MOSCOW — The Kremlin on Wednesday denied any involvement in the recent killing in Berlin of a former Chechen separatist field commander after a Russian national was taken into custody as a suspect.
“This case has no relation to the Russian state and its official bodies,” Dmitri S. Peskov, the Kremlin’s spokesman, told reporters. “I flatly deny any link between this incident, this murder, and official Russia.”
The fatal shooting on Friday of Zelimkhan Khangoshvili in a park in central Berlin raised suspicions that it was another example of Russia’s deploying an agent to target a longtime political opponent.
In particular, it added to the string of killings of Chechens who had refused to pledge allegiance to the Kremlin and Ramzan A. Kadyrov, who was entrusted by President Vladimir V. Putin to pacify the restive region with an iron fist.
The Berlin prosecutor’s office said last week that a 49-year-old Russian national had been arrested on suspicion of killing a 40-year-old Georgian citizen in a park. Martin Steltner, a spokesman for the Berlin prosecutor’s office said on Wednesday that the suspect had demanded to contact a representative of the Russian Embassy.
The German news media identified the victim as Mr. Khangoshvili and reported that the killer had approached from behind, shot him twice in the head with a pistol equipped with a silencer and then discarded the gun in the Spree River.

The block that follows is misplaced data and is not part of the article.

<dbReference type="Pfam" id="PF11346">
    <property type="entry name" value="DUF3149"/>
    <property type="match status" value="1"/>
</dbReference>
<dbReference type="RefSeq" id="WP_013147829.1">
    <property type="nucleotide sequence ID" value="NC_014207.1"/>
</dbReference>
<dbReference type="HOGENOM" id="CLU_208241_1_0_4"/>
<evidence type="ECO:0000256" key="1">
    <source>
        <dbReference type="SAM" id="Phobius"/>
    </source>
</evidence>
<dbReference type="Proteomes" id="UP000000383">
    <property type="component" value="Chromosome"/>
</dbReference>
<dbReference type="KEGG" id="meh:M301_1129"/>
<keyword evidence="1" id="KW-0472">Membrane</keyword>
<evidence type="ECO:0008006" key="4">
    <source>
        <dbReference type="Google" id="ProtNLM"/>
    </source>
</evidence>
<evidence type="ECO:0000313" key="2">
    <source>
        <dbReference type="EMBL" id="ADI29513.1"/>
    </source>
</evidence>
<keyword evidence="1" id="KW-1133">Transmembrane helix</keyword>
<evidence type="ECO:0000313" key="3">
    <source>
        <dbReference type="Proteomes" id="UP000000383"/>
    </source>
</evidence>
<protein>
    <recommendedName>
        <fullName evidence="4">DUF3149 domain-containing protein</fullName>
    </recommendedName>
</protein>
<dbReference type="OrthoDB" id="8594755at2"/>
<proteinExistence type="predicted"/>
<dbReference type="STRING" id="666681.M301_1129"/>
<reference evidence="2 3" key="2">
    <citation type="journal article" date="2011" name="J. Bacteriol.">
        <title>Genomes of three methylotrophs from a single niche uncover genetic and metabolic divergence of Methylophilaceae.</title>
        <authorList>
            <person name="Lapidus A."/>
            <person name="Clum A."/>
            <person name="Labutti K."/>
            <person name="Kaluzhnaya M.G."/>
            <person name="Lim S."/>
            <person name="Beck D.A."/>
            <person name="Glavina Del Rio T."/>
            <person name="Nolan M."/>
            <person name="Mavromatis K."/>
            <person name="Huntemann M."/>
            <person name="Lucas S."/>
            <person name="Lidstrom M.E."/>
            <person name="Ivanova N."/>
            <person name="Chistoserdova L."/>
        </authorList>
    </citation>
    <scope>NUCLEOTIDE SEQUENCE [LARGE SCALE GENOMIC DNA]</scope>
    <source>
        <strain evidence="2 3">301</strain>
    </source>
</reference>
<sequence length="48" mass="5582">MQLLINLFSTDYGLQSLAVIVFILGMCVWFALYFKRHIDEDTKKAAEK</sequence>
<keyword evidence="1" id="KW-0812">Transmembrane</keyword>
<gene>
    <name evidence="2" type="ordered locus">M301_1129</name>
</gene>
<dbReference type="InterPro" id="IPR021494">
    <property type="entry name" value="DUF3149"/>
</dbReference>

Mr. Khangoshvili had fought against Russian troops in the Second Chechen war 20 years ago as a field commander and close ally of a Chechen separatist leader, Aslan A. Maskhadov. In 2005, Russian special forces killed Mr. Maskhadov in Chechnya, while Mr. Khangoshvili fled Chechnya, in the Caucasus in southern Russia, to seek refuge in neighboring Georgia.
In 2006, the Russian Parliament revived a Soviet-era practice, giving Mr. Putin the right under Russian law to use special services and armed forces to kill potential terrorists anywhere in the world. The Kremlin has never revealed whether Mr. Putin has ever exercised this power.
Some high-profile assassinations followed, however, and many Kremlin enemies have died suddenly under murky circumstances. In 2016, a public inquiry in Britain concluded that Mr. Putin “probably approved” the 2006 poisoning in London of a former Russian security service officer, Alexander V. Litvinenko, with a rare radioactive substance. In 2017, the British government accused Russian authorities of trying to kill a former double agent living in Britain, Sergei V. Skripal, with a nerve agent.
Mr. Khangoshvili had been the target of multiple assassination attempts, according to his friend Ekkehard Maass. In 2015, he survived an assassination attempt in Georgia’s capital, Tbilisi, and there was also an attempt to poison him in 2009, the Caucasian Knot, a Russian news website, reported.
As the Kremlin consolidated its control over Chechnya in the 2000s by entrusting members of the Kadyrov family to govern it with unchecked authority, many Chechen dissidents and anti-Moscow rebels fled the region, settling in Europe and beyond. Many later died in what looked like assassinations.
In 2009, Umar S. Israilov, Mr. Kadyrov’s former bodyguard, was shot dead by two Chechen nationals as he was leaving a supermarket in Vienna. Mr. Israilov had accused Mr. Kadyrov and members of his inner circle of using torture against their opponents.
The same year, Sulim B. Yamadayev, a rival to Mr. Kadyrov, was shot and killed in a parking garage in Dubai. Mr. Yamadayev’s brother had been shot dead in Moscow the year before.
Mr. Kadyrov has denied all claims of his involvement in the killings, calling them a conspiracy to discredit him and Chechnya.
SOURCE : https://www.nytimes.com/2019/08/28/world/europe/russia-chechen-killing-berlin.html